LETTER TO THE EDITOR by Board of Trustees, Charles County Public Library
Sep 21, 2018

Charles County Public Library would like to urge residents of the community to reach out to their congressional representative about net neutrality being absolutely critical for modern libraries. The Senate has voted 52-47 to pass bipartisan legislation under the Congressional Review Act (CRA) to block the FCC’s 2017 rule rollback. Please see the below paragraph from the American Library Association’s advocacy site.

“In December, the FCC voted to gut the net neutrality protections that limit the power of Internet service providers — like Verizon and Comcast — to slow websites, block mobile apps, or in any way control the information we access. On June 11, 2018, the FCC’s net neutrality rules were repealed. Modern libraries rely on the Internet to collect, create and disseminate essential online information and services to the public. They also ensure our users can access the Internet and create and distribute their own digital content and applications. With the repeal of the FCC net neutrality rules, this essential service is now threatened. Today, remind your Representatives that libraries support net neutrality, and that the open Internet is a vital platform for free speech and intellectual freedom. Ask them to use the Congressional Review Act (CRA) to pass a “resolution of disapproval” reversing the FCC’s vote.”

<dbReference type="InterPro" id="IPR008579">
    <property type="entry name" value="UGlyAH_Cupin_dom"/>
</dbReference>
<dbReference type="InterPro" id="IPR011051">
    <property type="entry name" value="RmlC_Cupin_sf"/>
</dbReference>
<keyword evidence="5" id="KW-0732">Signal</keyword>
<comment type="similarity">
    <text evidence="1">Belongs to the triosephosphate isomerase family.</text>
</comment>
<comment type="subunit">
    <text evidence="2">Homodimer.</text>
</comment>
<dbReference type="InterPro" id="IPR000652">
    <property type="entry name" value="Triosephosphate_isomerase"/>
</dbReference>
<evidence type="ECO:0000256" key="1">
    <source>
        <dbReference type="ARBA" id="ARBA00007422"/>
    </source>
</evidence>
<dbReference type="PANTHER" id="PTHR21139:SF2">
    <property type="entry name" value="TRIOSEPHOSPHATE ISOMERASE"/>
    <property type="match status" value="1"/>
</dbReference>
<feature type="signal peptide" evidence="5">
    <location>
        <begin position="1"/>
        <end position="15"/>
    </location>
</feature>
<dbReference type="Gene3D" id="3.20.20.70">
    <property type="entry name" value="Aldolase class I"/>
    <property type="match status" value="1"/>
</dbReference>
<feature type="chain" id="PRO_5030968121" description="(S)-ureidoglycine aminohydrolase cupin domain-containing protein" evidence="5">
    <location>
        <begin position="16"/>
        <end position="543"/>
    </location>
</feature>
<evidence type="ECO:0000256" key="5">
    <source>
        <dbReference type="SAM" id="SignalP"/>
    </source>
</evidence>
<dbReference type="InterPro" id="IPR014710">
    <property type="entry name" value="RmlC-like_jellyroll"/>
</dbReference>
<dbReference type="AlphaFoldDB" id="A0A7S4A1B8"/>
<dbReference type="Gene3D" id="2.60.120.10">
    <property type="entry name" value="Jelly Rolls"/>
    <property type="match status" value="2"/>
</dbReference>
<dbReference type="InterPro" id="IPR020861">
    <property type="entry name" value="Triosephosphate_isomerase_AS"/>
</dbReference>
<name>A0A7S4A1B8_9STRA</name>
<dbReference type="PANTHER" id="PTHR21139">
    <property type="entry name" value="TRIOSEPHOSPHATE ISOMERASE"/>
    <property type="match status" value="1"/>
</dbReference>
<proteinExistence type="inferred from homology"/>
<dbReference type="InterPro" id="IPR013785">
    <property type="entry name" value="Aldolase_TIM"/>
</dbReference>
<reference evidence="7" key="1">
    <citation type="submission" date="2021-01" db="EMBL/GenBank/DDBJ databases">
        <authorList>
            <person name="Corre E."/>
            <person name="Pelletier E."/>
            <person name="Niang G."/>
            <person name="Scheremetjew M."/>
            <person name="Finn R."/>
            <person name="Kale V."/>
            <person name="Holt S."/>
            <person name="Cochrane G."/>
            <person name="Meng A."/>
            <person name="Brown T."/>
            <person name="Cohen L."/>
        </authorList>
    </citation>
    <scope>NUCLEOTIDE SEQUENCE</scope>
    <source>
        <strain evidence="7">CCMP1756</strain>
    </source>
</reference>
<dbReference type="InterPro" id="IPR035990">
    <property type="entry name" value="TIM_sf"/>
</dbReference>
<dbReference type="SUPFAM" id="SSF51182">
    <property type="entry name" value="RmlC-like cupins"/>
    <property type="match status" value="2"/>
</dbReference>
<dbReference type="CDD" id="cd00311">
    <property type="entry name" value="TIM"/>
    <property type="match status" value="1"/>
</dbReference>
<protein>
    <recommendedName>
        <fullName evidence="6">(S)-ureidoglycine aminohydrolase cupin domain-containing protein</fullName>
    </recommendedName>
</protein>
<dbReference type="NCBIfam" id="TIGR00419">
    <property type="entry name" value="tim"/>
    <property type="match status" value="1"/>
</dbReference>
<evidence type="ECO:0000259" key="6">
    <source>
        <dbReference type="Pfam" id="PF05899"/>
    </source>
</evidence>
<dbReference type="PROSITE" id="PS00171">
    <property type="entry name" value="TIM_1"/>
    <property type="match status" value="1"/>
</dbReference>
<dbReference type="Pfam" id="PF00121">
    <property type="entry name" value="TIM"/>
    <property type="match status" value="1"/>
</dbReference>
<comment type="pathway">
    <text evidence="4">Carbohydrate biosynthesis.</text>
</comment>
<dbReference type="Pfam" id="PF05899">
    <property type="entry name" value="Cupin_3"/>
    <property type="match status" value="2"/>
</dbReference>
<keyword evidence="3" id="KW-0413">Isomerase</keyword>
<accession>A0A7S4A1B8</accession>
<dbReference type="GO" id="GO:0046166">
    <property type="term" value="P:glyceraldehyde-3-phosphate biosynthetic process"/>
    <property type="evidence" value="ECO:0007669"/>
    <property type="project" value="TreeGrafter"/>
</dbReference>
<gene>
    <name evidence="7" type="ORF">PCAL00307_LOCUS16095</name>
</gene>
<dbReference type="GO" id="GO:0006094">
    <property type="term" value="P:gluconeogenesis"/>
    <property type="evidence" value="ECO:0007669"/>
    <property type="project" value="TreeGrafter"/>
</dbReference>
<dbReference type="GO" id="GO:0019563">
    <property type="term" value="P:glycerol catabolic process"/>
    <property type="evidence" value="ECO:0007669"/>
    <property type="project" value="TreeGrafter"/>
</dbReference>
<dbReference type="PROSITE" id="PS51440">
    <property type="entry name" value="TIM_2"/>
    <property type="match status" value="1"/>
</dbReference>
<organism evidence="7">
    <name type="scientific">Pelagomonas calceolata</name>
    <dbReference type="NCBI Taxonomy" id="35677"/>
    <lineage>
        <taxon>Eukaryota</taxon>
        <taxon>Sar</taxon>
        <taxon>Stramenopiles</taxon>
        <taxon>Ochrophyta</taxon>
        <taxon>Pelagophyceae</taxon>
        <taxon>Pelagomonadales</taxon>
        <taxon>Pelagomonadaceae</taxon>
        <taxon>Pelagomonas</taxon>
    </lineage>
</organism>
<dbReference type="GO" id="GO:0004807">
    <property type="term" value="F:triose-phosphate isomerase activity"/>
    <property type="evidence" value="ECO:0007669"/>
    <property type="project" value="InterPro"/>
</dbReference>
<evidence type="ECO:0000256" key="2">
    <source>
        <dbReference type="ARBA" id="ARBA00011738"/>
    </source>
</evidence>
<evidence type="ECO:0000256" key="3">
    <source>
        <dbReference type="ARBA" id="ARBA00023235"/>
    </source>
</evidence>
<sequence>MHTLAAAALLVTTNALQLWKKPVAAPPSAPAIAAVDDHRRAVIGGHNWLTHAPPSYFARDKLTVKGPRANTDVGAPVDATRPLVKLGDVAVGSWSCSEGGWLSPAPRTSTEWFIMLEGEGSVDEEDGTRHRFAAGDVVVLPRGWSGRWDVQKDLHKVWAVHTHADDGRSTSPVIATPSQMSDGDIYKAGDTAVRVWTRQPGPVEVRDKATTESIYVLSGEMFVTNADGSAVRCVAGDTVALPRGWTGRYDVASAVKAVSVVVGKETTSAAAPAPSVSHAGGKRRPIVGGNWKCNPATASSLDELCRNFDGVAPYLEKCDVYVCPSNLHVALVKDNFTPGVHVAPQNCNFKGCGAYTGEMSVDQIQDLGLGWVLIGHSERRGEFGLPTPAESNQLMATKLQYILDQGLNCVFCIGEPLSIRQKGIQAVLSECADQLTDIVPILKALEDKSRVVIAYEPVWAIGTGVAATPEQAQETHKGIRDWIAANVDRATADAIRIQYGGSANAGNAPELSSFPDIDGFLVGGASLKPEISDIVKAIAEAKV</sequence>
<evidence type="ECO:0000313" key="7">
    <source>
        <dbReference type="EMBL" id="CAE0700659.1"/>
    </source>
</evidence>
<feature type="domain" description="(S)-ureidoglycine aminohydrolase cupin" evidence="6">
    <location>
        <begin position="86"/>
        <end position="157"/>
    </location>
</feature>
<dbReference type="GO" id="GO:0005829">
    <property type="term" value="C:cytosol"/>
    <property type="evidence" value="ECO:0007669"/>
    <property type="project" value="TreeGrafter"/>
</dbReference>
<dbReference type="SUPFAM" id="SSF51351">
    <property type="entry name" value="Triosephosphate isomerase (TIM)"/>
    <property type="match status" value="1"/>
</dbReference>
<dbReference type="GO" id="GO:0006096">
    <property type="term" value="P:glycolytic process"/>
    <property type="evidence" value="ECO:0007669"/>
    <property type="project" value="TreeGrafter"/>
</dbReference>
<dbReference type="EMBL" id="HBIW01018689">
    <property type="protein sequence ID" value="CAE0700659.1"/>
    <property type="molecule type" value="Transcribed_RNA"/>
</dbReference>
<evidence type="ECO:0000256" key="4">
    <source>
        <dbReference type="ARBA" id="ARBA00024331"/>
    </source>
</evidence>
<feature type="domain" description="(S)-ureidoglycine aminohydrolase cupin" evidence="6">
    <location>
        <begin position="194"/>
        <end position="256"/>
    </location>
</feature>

Communities are impacted by net neutrality:

  • “Slowing” down of websites.
  • Access to information could be limited or blocked.
  • Small Businesses are impacted by net neutrality:
    • Possible extra costs if the Internet service provider charged for the use of specific websites.
    • Discoverability could be reduced.

Contact Information for Congressman Steny Hoyer (D-Md. 5th):

1705 Longworth House Office Building
Washington, DC 20515

Phone: 202-225-4131

Fax: 202-225-4300


Residents are also asked to contact their Internet service provider to let them know that the community is watching and expects them to respect their commitments to not block, throttle or otherwise impair online activity. Ask them to put in writing the policies that will uphold this commitment.